A local video game store sets itself apart from the rest by giving those with special needs, and their families, a night to call their own.
When Shoreham resident Tristan Whitworth opened Game On, a retro video game and toy store in Miller Place, in 2015, he did so with a few personal missions in mind. Not only did he want to send his adult customers back to their childhood when they entered the door, he also wanted to provide a community-oriented haven for kids with common interests. He envisioned a place kids could hang out, be themselves and play their favorite games together, similar to the comic book stores and arcades he and his friends would rush to after school when growing up.
So when Whitworth, 31, noticed that a majority of his loyal customers were kids, teens and young adults on the autism spectrum — all separately coming into the store with their families — he jumped at the opportunity to set up an event where they could all meet one another, make new friends and form a bond.
“At first, I started a little trial thing here at the store on Fridays where we had pizza and I told certain families to just come in, play games and hang out with us [the staff],” he said. “The kids just started communicating with each other, and the parents started to communicate with each other. The kids exchanged phone numbers and even started having appointments to hang out. It blew my mind.”
In October 2016, the trial gatherings officially became “The Autism Social Club & Game Night,” a once-a-month and completely free Game On event held at North Shore United Methodist Church in Wading River, where young people on the autism spectrum, as well as those with Down syndrome and other disabilities, can enjoy some independence and play a variety of games with their siblings, parents and friends old and new.
On the last Friday of every month, Whitworth and members of the store’s staff venture to the church and set up tables, TV’s, and a wide range of game consoles from Super Nintendo to Sega Genesis to Playstation and Atari in a giant room for the game night, hosted between 7 and 9 p.m.
Those who are sound-sensitive, or don’t like video games, can pick from a large selection of board games like Trouble and Chutes and Ladders, and healthy foods, like fruit and hummus, are served to help boost better dietary habits. While about 10 kids showed up on the first night, Whitworth said there are up to 25 kids and parents that now attend and the event is only growing.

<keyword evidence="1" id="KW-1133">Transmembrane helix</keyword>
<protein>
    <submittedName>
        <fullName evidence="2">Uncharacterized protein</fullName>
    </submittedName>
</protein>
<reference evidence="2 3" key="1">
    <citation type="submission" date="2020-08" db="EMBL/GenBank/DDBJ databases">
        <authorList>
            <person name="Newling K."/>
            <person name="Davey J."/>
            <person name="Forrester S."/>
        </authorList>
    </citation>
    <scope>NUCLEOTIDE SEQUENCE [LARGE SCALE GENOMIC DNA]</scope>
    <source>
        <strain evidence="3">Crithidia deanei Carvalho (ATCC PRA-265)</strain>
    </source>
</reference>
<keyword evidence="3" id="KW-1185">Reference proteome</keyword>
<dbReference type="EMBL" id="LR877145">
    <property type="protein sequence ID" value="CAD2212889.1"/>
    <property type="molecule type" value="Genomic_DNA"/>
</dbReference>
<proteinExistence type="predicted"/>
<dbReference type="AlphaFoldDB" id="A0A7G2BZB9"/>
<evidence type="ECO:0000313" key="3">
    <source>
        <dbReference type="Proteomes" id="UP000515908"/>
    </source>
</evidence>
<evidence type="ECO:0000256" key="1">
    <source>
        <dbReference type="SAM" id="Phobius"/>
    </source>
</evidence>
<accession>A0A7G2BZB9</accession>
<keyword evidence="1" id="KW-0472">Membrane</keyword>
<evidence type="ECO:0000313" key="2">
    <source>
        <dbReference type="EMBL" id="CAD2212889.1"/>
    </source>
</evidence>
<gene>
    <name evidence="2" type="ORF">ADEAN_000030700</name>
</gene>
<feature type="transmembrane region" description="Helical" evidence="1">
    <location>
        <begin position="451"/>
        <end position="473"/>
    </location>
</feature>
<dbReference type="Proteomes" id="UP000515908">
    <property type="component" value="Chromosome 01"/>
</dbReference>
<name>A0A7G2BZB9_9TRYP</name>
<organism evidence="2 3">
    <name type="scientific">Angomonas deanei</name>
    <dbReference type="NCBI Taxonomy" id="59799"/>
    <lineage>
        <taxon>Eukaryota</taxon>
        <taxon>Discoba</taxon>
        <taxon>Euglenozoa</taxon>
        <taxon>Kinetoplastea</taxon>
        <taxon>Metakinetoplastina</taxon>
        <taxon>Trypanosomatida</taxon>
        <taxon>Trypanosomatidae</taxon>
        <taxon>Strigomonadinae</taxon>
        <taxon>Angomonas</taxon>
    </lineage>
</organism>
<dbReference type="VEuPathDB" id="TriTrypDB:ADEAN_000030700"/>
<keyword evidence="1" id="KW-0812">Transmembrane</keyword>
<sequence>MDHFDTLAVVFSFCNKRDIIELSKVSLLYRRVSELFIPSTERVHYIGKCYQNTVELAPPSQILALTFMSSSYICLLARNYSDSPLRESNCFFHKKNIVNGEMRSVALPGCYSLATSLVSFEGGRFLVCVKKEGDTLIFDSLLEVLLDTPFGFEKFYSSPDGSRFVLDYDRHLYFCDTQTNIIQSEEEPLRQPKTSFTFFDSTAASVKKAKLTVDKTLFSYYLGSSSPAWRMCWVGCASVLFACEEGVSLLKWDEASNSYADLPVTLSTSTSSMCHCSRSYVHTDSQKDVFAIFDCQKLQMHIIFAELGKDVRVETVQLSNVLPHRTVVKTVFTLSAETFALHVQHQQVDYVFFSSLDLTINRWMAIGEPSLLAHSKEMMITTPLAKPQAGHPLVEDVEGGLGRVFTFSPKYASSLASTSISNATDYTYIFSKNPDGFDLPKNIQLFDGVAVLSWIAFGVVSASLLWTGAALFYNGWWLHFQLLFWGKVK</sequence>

“I love it, I’m obsessed,” Whitworth said of the event, for which he’s made T-shirts and a logo consisting of puzzle pieces inside a brain. “The biggest thing for me is to make sure [the kids] know they’re not alone. Some don’t have others they can relate to or have friends with common interests. At the last game night, four kids who had only met through this event organized their own little thing where they each brought in one video game and they sat in a circle and played with each other. The parents didn’t organize it, I had nothing to do with it, they just communicated with each other and that was awesome.”
Dani Sanford, a Game On employee and game night volunteer, said the event has been great for her younger sister, who has Down syndrome.
“She socializes more, everyone there is so sweet to her, so welcoming and [friendly] and so my mom loves bringing her there,” Sanford said. “She usually just plays solitaire and games she can play by herself, but now, she’s actually looking forward to playing with other people.”
Sound Beach resident Samantha Netburn and her four children have been going to Game On ever since it opened, developing a close friendship with Whitworth and being a huge reason the event was thought up in the first place.
With two of her children — Jeremy, 15, and Summer, 14 — on the spectrum, Netburn said the family looks forward to the game night every month.
“It’s really amazing, Tristan’s such a good guy and he’s so good to the kids…it’s nice to get together and sit down with other kids and just have a good night for a few hours,” Netburn said. “It’s cute how the kids all have these friendships now and look forward to seeing each other. There are kids out there that don’t play with a lot of kids and don’t know how to…so they have this.”
Summer, who spends most of her time at the game night socializing and getting to know everyone, has broken out of her shy shell since attending the event.
“At Game On, I like to talk to new people and ask them questions like, ‘what school are you in?’ or ‘what kinds of stuff do you like to do?’ and it’s nice to talk to them about themselves,” Summer said.
Jeremy said he’s always gravitated towards the older games because they “have a lot more character” and rely heavily on “strategy and thinking,” and thinks playing video games with others is an even more connective experience than playing sports.
Pastor Hal Low of North Shore United Methodist Church said as a father of two sons on the spectrum, he was quick to respond to Whitworth’s call asking to use the building to host the event.
“I was on board from the moment he came to me with the idea,” Low said. “I know my sons look forward to it every month and it’s an opportunity for them to socialize and have fun in an environment with their peers and other people who are understanding of autism.”
Whitworth said while he hopes to start up a second game night in the future, he’s happy to have provided kids who love to get their “game on” with a place to go.
Game On is located at 465 Route 25A. For more information about Game On or the game night, call 631-821-GAME (4263) or check them out on Facebook at www.facebook.com/gameonmpgamenight/.